The privacy issue at the heart of this matter isn’t just the release of the names. In this case, AshleyMadison charged individuals and collected a fee to remove any trace of them from the site. When the data breach happened, these former members’ names were revealed because of the receipt process the website used after payment. The only reason someone would need a $19 receipt from AshleyMadison is if they had at one time had an account, which serves as an indication that they’d planned on having an affair. Whether the individuals ever followed through or thought better of it isn’t the point; they paid to be erased, and the very process of erasing them is what caused their names to be part of the stolen database.

Lawyers have already predicted that this will be a tough lawsuit, whether the plaintiffs reveal their names or not. Essentially, the individuals in question did engage in the behavior they’re now claiming their spouses found out about, namely, seeking out sexual partners. The lawsuit stems from the fact that their lives were irreparably affected by having this secret revealed, and legal experts have cautioned that if it was actually a viable and life-altering concern for the plaintiffs, they wouldn’t have done it in the first place. The sentiment is that they can’t get upset that their privacy was violated, if they were the ones who set the violation in motion.

But there’s another element to the loss of privacy, and that’s the failure to notify AshleyMadison members that a data breach was forthcoming. The hacker group who stole the databases and released the information online warned Avid Life Media first, and stated that failure to take down their site due to this very receipt policy would result in publishing the information. Attorneys have claimed that failure to notify the members after the initial contact from the hackers is the same as failing to notify any consumer of a data breach, and therefore makes the website culpable for the harm that has been done.

Anyone can be a victim of identity theft, anyone can use our services, and anyone can help us help others. If you found this information useful, please consider donating to the Identity Theft Resource Center to help us keep our services free to the public.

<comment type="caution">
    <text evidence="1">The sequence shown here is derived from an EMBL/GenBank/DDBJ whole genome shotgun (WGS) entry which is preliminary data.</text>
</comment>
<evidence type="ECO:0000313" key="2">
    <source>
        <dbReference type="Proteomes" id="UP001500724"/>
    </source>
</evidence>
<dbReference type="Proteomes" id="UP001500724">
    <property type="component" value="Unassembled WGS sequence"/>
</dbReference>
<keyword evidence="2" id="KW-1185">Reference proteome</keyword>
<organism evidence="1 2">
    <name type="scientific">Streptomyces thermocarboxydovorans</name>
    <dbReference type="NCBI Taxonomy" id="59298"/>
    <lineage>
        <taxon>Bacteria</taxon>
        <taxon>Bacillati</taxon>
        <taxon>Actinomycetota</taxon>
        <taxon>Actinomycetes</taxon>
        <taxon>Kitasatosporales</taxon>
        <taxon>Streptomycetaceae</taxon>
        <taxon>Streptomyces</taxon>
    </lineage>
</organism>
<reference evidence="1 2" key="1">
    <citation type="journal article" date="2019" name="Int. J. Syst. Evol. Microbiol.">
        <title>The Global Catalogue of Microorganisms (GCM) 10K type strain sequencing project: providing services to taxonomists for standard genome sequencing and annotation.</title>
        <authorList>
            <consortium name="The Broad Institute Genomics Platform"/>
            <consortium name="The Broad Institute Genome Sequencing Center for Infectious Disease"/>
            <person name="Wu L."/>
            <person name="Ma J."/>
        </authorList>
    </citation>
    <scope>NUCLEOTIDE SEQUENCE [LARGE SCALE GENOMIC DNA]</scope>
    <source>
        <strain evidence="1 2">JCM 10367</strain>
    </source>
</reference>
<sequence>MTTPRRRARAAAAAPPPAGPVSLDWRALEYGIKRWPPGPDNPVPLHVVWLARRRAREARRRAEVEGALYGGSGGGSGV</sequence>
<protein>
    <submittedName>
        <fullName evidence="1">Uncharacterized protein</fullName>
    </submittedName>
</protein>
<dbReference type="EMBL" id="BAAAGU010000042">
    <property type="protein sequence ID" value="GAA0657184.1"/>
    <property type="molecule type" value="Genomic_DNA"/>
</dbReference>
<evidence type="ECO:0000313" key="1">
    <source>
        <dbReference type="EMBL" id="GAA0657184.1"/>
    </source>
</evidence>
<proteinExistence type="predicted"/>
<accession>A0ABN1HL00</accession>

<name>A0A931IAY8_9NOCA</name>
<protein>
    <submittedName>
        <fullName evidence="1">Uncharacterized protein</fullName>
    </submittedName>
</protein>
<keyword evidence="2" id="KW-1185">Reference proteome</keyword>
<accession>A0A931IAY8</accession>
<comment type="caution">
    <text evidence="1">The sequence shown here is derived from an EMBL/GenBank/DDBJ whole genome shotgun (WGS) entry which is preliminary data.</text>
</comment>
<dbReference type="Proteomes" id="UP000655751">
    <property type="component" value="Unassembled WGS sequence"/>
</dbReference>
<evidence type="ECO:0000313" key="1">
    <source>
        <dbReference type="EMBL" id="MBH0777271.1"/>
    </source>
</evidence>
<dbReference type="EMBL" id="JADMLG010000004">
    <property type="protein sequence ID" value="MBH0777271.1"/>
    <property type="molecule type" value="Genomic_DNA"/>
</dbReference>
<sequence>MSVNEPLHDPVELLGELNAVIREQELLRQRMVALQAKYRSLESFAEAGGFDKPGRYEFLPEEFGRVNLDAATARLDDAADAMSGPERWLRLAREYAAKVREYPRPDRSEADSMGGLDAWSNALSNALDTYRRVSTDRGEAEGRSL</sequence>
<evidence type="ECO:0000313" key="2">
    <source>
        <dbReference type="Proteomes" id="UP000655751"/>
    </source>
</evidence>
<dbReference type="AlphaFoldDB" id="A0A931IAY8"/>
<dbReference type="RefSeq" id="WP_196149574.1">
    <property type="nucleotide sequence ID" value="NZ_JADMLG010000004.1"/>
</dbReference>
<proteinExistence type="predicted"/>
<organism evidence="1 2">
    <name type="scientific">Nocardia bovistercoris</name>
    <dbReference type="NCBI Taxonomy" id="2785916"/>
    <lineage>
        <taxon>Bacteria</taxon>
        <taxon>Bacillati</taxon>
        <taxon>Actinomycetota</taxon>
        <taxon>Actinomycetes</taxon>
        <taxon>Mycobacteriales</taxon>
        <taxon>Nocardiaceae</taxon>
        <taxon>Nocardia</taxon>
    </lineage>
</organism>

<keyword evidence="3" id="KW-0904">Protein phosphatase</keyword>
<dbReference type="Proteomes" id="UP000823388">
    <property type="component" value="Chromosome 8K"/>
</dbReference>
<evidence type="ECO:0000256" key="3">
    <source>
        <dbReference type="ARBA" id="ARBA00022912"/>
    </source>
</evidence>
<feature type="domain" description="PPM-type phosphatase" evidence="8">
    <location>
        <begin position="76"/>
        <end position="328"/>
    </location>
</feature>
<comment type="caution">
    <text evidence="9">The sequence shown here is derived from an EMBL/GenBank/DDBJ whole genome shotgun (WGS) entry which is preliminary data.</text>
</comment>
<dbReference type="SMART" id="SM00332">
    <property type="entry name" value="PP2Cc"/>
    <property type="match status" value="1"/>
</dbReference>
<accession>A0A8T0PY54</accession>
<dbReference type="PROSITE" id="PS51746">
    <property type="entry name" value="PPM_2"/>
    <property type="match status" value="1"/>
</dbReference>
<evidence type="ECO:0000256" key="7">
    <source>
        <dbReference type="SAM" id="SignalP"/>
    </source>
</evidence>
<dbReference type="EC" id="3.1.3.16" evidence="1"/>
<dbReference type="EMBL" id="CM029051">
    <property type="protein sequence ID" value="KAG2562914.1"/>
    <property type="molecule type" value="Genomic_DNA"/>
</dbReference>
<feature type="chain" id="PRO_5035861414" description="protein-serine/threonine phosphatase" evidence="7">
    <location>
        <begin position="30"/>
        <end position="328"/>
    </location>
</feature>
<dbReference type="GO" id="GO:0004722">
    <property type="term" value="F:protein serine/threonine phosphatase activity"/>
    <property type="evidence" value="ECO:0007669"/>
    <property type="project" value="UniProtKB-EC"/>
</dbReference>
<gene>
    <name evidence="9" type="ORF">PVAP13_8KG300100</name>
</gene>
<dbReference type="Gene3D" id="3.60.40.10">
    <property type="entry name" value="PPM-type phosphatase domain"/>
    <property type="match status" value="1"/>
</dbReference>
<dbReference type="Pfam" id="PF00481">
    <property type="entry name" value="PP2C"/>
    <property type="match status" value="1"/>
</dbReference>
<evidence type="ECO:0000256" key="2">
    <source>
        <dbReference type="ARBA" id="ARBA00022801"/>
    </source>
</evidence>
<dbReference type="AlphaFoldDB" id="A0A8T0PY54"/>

Just when parents might have thought it was safe to go back online, another data breach that affects the user accounts of millions of individuals—mostly children and teens—has taken place.

Sanrio, the Japanese company behind Hello Kitty and all of her cute character friends, was recently informed by a security expert that a database with more than three million user accounts had been leaked online, along with two backup servers that had been mirrored.

The information in the databases included users’ first and last names, birthdays, genders, countries of origin, email addresses, unsalted SHA-1 password hashes, password hint questions and corresponding answers, and other key information that’s relevant to the use of the website.

The affected websites include several different countries’ Hello Kitty sites, as well as sites connected to another Sanrio character, My Melody. While there is an e-commerce aspect to the websites where users can make purchases, it doesn’t appear that any financial information was compromised.

So what do hackers want with this information, if it’s not about the money? That’s hard to tell since there are multiple possibilities. In the case of the very recent VTech breach that affected around 12 million adults and children, the culprit has stated that he did it simply to prove to VTech that its security was useless and that its users were vulnerable. Of course, that’s something he could probably have done without stealing the information and frightening millions of people.

Initially, investigators were worried that the VTech breach had an even more malicious purpose since children’s photos, genders, ages, birth dates, and names were stolen. That information could have been cross-referenced with the parents’ physical addresses—also stolen—and used for unspeakable crimes. Fortunately, the VTech hacker has stated he would never have sold or used children’s information, but only did this to prove a point.

In Sanrio’s case, however, there’s no guess at this point in the investigation. The websites’ users themselves are global, and therefore securing their information and their personal safety will be tough.

Both of these recent events do have a silver lining in that they should serve as a warning to parents about oversharing and about really understanding how your family’s personal information is used online. Especially where children are concerned, there’s very little reason to upload a child’s photograph to a website with millions of users, and even less reason to use a real name, birth date, or other identifying information. The VTech app would have worked just as well with slightly altered data on each child, and parents would have had the peace of mind of knowing the stolen information wasn’t even accurate.